Abstract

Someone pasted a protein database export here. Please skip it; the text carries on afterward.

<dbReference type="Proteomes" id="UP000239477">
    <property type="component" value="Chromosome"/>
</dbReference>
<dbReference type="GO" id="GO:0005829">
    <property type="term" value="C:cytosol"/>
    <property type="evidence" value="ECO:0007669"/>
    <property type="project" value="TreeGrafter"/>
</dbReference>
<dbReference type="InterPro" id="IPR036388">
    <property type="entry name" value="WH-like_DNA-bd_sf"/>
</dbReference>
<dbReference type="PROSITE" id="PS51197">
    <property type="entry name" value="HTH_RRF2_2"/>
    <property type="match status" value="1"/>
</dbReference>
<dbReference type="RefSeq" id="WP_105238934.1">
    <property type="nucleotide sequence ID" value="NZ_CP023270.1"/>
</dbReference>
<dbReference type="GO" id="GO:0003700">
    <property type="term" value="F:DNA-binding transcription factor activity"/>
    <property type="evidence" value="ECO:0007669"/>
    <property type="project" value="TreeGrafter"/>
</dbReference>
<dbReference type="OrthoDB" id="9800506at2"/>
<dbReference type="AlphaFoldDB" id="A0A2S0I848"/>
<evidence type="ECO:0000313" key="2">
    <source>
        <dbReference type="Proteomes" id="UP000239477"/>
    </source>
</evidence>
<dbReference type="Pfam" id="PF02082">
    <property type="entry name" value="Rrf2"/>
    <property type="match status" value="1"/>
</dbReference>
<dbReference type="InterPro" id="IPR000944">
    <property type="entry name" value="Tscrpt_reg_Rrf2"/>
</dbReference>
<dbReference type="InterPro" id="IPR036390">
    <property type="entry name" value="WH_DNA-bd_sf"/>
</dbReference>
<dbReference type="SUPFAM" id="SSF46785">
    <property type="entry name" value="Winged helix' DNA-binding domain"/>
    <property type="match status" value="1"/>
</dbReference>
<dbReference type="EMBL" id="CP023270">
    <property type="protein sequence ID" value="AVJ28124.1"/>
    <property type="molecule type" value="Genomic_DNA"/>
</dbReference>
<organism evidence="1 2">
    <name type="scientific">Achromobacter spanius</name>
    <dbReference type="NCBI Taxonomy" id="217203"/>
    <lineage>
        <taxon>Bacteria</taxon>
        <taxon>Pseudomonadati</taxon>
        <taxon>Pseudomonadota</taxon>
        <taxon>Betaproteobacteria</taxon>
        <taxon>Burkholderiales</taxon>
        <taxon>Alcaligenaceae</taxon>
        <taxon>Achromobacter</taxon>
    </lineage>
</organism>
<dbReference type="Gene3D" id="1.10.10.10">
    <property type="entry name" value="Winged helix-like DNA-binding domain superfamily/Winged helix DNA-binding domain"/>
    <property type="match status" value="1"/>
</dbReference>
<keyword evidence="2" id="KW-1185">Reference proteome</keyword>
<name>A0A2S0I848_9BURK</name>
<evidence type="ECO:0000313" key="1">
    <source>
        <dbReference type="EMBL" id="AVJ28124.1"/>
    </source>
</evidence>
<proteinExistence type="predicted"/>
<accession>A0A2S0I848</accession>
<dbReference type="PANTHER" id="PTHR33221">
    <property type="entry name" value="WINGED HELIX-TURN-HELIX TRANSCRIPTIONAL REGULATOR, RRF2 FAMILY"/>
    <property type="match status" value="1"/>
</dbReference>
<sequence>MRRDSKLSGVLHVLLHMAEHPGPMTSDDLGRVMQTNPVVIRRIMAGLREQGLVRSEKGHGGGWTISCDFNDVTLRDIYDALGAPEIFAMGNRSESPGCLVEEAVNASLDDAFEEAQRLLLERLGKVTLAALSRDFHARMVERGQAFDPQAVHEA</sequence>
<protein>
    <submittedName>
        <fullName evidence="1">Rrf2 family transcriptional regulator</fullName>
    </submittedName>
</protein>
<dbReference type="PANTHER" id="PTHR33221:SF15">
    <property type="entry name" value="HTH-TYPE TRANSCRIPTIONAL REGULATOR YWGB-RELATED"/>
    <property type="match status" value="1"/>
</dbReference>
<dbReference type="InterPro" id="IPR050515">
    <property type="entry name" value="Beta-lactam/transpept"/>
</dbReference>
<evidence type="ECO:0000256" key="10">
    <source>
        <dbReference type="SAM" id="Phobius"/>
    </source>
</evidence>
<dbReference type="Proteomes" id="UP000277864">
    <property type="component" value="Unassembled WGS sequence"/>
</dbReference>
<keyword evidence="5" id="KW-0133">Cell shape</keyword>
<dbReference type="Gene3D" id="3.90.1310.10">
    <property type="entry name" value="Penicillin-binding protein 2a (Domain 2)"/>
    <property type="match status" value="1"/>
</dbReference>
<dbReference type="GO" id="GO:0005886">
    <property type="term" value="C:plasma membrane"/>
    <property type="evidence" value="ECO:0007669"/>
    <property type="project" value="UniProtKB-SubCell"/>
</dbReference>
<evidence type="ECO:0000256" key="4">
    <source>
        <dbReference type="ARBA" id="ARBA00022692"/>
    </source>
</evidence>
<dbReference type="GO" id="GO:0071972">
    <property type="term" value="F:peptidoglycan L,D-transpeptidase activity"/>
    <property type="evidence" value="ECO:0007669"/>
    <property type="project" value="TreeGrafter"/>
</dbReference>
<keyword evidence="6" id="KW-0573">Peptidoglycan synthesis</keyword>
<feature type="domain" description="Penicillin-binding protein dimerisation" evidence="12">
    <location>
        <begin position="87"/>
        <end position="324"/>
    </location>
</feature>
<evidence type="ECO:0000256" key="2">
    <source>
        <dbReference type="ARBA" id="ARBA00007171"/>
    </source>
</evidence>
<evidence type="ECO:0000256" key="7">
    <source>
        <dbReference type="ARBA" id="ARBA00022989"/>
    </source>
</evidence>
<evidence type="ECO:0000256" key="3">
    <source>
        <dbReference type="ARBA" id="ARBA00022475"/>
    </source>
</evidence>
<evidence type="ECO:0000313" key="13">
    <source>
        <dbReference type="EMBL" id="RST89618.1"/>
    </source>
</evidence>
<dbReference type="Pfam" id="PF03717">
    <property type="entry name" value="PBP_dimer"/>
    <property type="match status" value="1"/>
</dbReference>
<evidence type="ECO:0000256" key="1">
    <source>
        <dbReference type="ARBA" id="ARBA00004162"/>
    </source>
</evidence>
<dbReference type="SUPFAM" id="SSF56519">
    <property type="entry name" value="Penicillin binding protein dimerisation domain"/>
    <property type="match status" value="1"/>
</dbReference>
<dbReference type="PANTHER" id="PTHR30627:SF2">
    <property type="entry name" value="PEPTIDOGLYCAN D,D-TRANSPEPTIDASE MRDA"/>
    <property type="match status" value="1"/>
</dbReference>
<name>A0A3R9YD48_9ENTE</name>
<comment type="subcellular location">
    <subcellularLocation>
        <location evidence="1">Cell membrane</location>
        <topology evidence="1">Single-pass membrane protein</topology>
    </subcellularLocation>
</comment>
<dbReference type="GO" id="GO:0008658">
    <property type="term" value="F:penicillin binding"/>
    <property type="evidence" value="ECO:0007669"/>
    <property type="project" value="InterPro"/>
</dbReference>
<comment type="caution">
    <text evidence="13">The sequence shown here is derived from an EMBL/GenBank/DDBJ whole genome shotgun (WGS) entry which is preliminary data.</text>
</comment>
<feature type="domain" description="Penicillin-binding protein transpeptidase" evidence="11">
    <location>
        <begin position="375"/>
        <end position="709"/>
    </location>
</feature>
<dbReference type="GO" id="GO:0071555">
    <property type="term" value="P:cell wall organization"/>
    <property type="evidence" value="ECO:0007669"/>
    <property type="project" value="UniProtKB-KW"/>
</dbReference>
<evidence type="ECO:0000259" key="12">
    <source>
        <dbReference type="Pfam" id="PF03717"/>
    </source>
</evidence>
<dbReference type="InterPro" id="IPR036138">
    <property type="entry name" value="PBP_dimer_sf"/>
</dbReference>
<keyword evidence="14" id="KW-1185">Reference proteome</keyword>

Any function can be constructed using a hierarchy of simpler functions through compositions. Such a hierarchy can be characterized by a binary rooted tree. Each node of this tree is associated with a function that takes as inputs two numbers from its children and produces one output. Since thinking about functions in terms of computation graphs is becoming popular, we may want to know which functions can be implemented on a given tree. Here, we describe a set of necessary constraints in the form of a system of nonlinear partial differential equations that must be satisfied. Moreover, we prove that these conditions are sufficient in contexts of analytic and bit-valued functions. In the latter case, we explicitly enumerate discrete functions and observe that there are relatively few. Our point of view allows us to compare different neural network architectures in regard to their function spaces. Our work connects the structure of computation graphs with the functions they can implement and has potential applications to neuroscience and computer science.

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